Investing in the Future - Page 2 of 3

Investing in the Future

The couple saved a portion of their earnings mostly through bank certificates of deposit, varying the maturities and interest rates. Each time a CD came due–every six to 12 months–they left the earnings but reinvested the rest of the money in another CD to garner higher rates of return. Brenda points out that at the time, in the 1970s and 1980s, CDs were earning 9% or more. The Brelands held about 25% of their investments in stock mutual funds and blue-chip stock through ING and Barclays; the other 75% was in CDs, savings accounts, and U.S. Treasury bonds.

As young parents the couple earmarked money in savings accounts for their children’s college education, holding CDs and U.S. Savings Bonds under each child’s name. As the children got older, the couple would put 10% to 15% of monies earned from chores or part-time jobs into savings. They also practiced a kind of family 401(k) by matching their children’s deposits.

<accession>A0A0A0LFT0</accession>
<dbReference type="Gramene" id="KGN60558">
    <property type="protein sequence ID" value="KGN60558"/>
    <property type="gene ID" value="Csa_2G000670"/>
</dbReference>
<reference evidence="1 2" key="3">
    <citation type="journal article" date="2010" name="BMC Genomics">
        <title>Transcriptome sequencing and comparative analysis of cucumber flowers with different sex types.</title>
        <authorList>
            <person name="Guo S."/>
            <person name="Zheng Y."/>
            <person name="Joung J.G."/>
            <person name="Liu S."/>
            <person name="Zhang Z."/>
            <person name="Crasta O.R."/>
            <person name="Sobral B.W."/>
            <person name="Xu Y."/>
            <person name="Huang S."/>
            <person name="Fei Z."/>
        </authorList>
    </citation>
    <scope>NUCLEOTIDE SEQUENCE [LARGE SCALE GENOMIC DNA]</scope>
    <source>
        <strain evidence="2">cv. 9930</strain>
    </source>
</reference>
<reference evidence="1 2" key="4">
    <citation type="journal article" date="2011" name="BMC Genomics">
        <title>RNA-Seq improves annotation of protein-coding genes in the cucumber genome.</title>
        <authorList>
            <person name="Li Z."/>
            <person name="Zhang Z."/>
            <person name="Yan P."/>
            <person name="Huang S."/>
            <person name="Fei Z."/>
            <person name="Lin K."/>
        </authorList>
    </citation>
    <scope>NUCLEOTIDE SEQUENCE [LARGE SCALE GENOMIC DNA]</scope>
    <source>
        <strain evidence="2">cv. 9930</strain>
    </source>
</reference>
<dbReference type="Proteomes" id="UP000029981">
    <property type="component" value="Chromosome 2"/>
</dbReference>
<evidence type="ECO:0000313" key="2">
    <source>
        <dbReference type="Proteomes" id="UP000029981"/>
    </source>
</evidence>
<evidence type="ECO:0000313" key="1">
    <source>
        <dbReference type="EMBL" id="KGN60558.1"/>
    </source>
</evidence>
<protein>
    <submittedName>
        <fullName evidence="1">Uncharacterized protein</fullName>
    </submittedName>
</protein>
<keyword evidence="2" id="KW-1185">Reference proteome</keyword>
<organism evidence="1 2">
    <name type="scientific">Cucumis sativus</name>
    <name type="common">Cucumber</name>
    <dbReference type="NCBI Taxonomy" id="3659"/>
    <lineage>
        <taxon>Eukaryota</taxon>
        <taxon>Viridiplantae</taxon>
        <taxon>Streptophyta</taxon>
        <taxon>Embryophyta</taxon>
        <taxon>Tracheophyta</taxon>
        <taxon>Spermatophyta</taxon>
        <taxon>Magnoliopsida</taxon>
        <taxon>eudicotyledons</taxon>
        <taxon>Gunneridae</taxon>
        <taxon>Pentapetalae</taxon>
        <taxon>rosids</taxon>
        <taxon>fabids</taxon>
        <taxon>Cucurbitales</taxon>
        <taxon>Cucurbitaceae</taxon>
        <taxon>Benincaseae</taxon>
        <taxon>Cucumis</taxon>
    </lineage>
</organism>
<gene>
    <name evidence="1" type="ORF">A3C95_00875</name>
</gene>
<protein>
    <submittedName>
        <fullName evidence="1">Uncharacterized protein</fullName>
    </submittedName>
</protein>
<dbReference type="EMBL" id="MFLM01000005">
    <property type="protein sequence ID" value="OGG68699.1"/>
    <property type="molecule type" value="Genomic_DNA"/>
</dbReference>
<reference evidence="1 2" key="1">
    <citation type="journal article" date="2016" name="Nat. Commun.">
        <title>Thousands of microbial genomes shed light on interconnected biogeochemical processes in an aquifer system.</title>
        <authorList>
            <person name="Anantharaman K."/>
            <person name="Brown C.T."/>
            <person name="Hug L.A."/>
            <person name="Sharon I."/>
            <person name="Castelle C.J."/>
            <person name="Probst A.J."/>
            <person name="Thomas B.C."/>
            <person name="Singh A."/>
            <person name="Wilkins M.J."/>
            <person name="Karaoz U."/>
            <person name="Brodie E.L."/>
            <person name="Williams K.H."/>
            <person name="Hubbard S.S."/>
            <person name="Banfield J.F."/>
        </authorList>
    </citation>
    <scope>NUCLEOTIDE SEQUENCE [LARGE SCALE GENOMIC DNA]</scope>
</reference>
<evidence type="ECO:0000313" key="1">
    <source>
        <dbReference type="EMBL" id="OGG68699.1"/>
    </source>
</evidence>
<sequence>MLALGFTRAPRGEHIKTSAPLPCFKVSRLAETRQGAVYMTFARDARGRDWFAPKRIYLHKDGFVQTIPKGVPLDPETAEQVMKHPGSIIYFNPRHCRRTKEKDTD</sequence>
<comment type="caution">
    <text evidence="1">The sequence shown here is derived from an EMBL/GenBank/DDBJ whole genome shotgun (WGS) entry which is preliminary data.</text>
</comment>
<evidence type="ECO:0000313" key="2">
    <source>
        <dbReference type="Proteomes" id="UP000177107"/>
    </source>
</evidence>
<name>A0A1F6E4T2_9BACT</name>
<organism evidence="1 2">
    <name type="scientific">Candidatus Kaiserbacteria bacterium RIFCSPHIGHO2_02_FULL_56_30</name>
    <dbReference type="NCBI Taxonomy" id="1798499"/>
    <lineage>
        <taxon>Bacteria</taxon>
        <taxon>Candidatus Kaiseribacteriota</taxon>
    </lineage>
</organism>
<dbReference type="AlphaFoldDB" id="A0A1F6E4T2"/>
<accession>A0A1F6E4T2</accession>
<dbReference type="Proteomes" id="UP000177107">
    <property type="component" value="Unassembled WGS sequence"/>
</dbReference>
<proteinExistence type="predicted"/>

Through diligent saving and investing, the couple covered the tuition costs of the first three years of Larry II’s and Larenda’s undergraduate studies, about $28,000 each. The couple had their children take out loans their senior year to help them establish credit. Their youngest, Lorenzo, received a full four-year athletic scholarship worth about $36,000, so the couple needed to contribute little to his college costs.

With respect to their golden years, the Brelands credit their home state with having a favorable public employee retirement system. Employees with 25 years of service are eligible to receive 2% of their salary for every year after retirement, Larry explains. After 28 years of service, the benefit compensation is around 2.3%. Basically, “you get a monthly check for the rest of your life,” he says. “Our goal was to work 28 years so that we could get a lump sum when we retired.”

When the couple retired seven years ago, they qualified for roughly $90,000 each, which they received as a lump sum. The two opted to leave their money invested (tax-free until they turn 70½) through the state, where it earns around 3% annually, depending on interest rates.